FUBAR Season 1 Review – IGN

Netflix’s FUBAR, the first television series starring Arnold Schwarzenegger, explores the repercussions of prioritizing a profession over personal life. The show blends situational comedy and action-adventure elements to create a unique viewing experience.

The Plot

The plot follows the relationship between CIA operative Luke Brunner (Schwarzenegger) and his daughter Emma (Monica Barbaro). While the show contains some rote plot elements and lackluster action sequences, the familial drama remains relatable across the season’s eight episodes.

Strong Performances

Barbaro’s portrayal of Emma is a standout, showcasing the character’s passionate arguments against her father’s past dealings. Schwarzenegger performs well in the role of the oblivious father figure, always doting over his “perfect daughter”.

The entire cast does a good job of playing off of one another. Fortune Feimster and Travis Van Winkle entertain as CIA agents Roo and Aldon, respectively, while Milan Carter’s Berry, Luke’s handler and best friend, is charming as well. Gabriel Luna’s Boro is a decent villain, even if he isn’t the most memorable.

Repetitive Premise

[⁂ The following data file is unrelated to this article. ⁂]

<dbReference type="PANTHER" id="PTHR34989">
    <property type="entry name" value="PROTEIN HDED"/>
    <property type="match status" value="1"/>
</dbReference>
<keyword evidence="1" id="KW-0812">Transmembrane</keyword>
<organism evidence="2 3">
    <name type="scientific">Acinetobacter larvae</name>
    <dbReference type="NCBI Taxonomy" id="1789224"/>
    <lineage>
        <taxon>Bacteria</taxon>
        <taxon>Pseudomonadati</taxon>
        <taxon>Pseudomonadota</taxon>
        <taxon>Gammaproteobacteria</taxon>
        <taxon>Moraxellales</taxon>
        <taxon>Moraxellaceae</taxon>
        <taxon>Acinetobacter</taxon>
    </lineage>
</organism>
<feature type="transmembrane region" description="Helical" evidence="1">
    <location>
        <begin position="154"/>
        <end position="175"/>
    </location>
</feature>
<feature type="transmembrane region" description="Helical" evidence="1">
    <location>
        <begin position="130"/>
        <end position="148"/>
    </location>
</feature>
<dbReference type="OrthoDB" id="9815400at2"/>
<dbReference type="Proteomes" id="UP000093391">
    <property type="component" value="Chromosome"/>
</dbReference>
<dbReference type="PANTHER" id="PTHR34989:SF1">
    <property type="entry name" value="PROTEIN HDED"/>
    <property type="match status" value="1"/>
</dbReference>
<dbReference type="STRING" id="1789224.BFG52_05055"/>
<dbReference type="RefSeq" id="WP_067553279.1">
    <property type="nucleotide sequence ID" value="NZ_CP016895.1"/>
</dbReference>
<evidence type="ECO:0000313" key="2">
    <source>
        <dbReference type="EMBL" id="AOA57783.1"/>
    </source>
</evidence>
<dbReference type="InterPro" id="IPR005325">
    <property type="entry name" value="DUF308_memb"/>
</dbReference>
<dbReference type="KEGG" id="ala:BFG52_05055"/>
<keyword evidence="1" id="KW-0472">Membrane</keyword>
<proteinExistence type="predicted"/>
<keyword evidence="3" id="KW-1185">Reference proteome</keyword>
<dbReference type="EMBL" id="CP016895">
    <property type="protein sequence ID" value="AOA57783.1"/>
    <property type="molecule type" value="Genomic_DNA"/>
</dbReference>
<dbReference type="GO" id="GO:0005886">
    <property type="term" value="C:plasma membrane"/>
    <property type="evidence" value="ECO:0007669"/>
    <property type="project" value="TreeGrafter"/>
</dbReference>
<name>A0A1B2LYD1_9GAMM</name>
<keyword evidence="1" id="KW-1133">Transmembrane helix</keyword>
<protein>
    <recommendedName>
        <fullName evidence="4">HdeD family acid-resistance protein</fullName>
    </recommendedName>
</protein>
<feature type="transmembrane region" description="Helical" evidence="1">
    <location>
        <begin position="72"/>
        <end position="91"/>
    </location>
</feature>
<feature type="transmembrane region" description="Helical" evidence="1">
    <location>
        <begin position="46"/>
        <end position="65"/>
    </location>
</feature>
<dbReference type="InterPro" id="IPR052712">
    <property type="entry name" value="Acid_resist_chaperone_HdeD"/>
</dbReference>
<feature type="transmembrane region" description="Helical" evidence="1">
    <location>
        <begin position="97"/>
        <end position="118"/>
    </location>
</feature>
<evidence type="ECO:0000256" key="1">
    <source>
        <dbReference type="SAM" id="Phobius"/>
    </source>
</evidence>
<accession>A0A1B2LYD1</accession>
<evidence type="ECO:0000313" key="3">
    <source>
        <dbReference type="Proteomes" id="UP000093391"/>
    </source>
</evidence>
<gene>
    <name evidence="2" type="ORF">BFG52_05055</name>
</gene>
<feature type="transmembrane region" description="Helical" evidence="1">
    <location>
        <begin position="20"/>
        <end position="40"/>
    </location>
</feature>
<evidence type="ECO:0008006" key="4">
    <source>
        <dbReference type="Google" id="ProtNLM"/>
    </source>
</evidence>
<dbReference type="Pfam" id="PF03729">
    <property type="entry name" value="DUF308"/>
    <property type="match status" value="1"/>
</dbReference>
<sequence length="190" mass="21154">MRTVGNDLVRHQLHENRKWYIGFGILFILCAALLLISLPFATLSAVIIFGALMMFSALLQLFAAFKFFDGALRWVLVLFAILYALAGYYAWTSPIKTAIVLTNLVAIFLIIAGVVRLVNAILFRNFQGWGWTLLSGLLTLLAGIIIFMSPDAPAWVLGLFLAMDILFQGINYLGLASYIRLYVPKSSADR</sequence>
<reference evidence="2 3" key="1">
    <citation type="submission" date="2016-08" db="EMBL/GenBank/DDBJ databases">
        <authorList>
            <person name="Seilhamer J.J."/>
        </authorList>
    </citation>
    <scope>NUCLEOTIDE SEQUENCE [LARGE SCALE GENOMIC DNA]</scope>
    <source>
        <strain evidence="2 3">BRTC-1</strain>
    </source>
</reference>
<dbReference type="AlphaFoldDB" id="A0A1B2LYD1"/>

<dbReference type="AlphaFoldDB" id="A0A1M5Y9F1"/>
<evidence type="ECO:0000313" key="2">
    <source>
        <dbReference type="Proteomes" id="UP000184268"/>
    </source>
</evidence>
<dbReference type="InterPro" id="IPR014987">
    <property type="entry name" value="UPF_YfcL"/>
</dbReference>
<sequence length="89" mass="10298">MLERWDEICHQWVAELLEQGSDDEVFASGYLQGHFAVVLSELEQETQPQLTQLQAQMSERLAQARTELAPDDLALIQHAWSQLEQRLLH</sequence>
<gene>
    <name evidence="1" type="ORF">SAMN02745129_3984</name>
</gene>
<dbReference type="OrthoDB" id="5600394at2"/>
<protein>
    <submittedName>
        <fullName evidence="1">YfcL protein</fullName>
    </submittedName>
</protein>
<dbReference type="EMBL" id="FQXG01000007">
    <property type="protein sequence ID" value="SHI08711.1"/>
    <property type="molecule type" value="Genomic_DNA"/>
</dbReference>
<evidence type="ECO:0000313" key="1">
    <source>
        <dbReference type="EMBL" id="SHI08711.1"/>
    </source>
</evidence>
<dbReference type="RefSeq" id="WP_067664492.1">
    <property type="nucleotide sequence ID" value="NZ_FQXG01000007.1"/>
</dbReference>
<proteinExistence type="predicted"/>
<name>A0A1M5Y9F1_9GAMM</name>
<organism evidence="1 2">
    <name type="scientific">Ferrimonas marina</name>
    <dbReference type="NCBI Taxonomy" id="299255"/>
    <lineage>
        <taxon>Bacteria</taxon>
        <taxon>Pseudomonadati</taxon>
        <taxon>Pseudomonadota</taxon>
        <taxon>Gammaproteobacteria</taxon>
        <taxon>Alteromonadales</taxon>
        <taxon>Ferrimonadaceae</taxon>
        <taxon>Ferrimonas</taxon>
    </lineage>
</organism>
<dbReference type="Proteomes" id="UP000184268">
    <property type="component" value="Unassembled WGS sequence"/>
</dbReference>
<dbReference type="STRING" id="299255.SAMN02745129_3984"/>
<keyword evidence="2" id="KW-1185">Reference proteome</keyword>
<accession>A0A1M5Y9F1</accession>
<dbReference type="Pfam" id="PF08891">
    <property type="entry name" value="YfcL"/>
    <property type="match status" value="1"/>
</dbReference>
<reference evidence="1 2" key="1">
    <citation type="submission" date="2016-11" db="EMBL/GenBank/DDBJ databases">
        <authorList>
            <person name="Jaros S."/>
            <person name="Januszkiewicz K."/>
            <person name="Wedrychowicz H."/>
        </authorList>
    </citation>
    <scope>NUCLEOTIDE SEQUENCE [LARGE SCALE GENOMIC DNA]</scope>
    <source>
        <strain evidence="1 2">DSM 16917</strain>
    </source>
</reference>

Anything that can go wrong, does go wrong in spectacular fashion (hence the title), leading to predictable misshapes and repetitive conversations between Luke and Emma. Unfortunately, the repetitive and chaotic nature of FUBAR’s premise can sometimes undermine the cast’s performances. However, this wouldn’t be as much of an issue if the action scenes were better.

Mediocre Action Scenes

Outside of a few cool moments, most of the action scenes are generic. The weak choreography, middling shootouts, and uneven special effects leave a lot to be desired, considering that FUBAR was developed by Nick Santora, who previously created Amazon’s hit show Reacher, which is packed with great fights and stunts.

Final Thoughts

To be fair, FUBAR isn’t meant to be a series composed entirely of action. The show’s emphasis is placed on the interpersonal drama amid the wackiest of events, and it mostly works. While the action scenes may falter, Luke and co.’s creative problem-solving through each calamity is still enjoyable. FUBAR is an entertaining and engaging show that balances humor, drama, and action, making it worth a watch.